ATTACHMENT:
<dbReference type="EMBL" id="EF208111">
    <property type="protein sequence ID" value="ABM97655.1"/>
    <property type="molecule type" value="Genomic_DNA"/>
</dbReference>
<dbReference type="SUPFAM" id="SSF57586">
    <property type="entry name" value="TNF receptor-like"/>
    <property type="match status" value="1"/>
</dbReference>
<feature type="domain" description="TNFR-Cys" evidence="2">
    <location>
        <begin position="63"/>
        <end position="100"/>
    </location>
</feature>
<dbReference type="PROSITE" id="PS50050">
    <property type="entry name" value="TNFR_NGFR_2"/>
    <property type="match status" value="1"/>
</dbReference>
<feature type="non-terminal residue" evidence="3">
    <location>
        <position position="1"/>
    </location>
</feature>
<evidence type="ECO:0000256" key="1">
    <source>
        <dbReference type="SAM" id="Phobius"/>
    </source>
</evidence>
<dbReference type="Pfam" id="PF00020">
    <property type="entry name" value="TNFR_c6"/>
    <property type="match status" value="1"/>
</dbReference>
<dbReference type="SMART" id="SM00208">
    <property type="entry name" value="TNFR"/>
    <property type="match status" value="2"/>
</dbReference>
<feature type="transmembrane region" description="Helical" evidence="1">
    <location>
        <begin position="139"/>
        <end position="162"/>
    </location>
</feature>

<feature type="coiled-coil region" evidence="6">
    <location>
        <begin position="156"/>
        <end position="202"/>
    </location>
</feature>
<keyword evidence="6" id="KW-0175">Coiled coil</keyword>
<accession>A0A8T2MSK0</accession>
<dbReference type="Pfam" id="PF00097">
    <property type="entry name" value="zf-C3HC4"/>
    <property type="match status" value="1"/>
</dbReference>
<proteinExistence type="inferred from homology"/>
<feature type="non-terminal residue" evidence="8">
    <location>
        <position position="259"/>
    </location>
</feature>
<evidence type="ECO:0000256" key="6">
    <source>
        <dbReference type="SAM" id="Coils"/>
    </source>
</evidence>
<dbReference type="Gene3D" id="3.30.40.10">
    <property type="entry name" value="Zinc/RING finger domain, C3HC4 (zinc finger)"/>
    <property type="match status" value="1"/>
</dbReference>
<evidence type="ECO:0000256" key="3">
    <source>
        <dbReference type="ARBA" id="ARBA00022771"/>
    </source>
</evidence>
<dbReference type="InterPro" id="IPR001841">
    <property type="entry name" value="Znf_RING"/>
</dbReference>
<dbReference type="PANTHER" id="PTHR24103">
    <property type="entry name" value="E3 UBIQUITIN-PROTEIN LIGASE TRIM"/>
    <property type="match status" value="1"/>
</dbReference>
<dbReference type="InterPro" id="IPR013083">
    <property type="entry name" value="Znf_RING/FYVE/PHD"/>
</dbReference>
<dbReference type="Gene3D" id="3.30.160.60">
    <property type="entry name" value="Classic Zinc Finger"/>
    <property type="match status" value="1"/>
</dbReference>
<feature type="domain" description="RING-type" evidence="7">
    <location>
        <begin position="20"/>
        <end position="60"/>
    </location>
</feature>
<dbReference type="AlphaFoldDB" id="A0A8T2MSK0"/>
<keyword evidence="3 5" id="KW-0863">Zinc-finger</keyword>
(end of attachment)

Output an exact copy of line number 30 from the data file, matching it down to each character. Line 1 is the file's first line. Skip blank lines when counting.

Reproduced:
    <property type="entry name" value="TNFR_c6"/>